• Use a 12-point Arial font
  • Make it short, no more than 2 pages
  • Check for spelling and grammar mistakes, such as by using Grammarly. A spelling or grammatical error can land your resume at the bottom of the pile or even the bin, and I find it hard to see my own mistakes.
  • I also always get other people to read my resume before I send it out.

It can be even better

Tailor your resume depending upon the role you are applying for.

Your resume should cover the skills and behaviours required in the job description. Link your experience / skills / achievements / facts with the job description and show the employer that you have the skills they are looking for.

For example, if the job description is asking for a dedicated individual who is reliable and could work in a team, make sure your resume covers these points.

A final word

If you are looking for a new job, and you are not too sure what to include in your resume, think about the skills and behaviours you have portrayed in your successes.

Remember- do not just fill up your resume, fill it up with relevant examples that show off your skills, achievements and successes.

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About the Author

Andrew RondeauAndrew Rondeau transformed himself from a $4 an-hour petrol-pump attendant to a highly successful Senior Manager earning $500k every year.

READ NEXT: 9 Tips for a Surprisingly Helpful Hobbies & Interests Resume Section

Subscribe to JobMob via RSS or email and follow me on Twitter for the job search questions you should be asking yourself.

About the Author Jacob Share

Job Search Expert, Professional Blogger, Creative Thinker, Community Builder with a sense of humor. I like to help people.

Leave a Comment:

33 comments
Jacob Share
GreatManagement says

Jacob,

Just to let you know (and everyone else), if I were to win this competition, I shall donate the winnings to a breast cancer charity.

Andrew

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Jacob Share
Jacob Share says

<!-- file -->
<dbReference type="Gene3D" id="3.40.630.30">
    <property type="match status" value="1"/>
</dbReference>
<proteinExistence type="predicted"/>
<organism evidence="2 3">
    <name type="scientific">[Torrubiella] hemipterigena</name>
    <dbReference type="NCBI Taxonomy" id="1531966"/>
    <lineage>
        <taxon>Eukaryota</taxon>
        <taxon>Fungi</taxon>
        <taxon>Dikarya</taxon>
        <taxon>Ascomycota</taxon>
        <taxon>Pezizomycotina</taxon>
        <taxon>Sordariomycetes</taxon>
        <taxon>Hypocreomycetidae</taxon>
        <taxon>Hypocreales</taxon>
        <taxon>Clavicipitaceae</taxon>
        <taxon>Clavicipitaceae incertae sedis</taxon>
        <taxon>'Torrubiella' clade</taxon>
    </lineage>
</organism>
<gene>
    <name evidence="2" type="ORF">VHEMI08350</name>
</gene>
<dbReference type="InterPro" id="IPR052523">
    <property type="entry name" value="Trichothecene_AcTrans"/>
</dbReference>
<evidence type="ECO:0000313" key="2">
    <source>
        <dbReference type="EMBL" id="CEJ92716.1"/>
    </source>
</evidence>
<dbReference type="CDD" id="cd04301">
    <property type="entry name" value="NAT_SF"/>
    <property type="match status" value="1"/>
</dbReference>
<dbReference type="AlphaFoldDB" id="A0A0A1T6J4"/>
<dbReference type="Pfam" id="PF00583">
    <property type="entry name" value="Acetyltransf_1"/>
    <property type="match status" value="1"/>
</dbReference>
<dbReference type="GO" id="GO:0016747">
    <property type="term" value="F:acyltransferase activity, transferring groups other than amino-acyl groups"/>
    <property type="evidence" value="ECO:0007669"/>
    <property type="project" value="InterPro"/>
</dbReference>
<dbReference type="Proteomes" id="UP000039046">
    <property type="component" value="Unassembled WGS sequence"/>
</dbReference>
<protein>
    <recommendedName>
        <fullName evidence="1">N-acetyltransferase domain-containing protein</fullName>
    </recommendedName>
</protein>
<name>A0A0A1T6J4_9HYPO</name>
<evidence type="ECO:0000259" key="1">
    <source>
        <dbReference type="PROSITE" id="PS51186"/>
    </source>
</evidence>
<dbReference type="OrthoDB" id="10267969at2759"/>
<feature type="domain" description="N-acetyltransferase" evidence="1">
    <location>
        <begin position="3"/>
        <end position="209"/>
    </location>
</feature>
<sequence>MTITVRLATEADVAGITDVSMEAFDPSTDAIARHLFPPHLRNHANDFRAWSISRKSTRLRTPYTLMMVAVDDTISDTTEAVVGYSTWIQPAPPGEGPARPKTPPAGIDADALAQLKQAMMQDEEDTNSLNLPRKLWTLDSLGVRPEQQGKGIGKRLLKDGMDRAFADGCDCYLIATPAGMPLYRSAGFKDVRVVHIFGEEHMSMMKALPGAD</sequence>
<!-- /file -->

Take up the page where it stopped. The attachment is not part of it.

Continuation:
That’s a great idea, Andrew!

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Jacob Share
Michael Miles says

Great post! Good advice. The idea of a USP (unique selling point) is so important.

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Jacob Share
Gamy Rachel says

Hey Andrew, you have my vote! Great post!

My Best
Gamy Rachel

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Jacob Share
GreatManagement says

Michael / Gamy / Hellen,

Thanks for voting for this posting, I really appreciate it.

Andrew

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Jacob Share
Hellen Masereka says

Andrew,

you are definitely going to make ,i am glad you have this is a great idea i wish you luck and count on me for a vote.
Hellen

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Jacob Share
Collins says

Andrew

You have my vote. A laudable venture.

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Jacob Share
GreatManagement says

Collins, Thank you, I appreciate your vote and comments.

Diann, glad the posting is helping and good luck.

Andrew

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Jacob Share
diann says

my resume needs help so I am going to use some of Andrews suggestions

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Jacob Share
tracy mason says

great post

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Jacob Share
GreatManagement says

Tracy,

Thanks for commenting.

Andrew

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Jacob Share
Keeley says

Great post and great advice that will be remembering and passing on to my friends and family. Well done and thanks.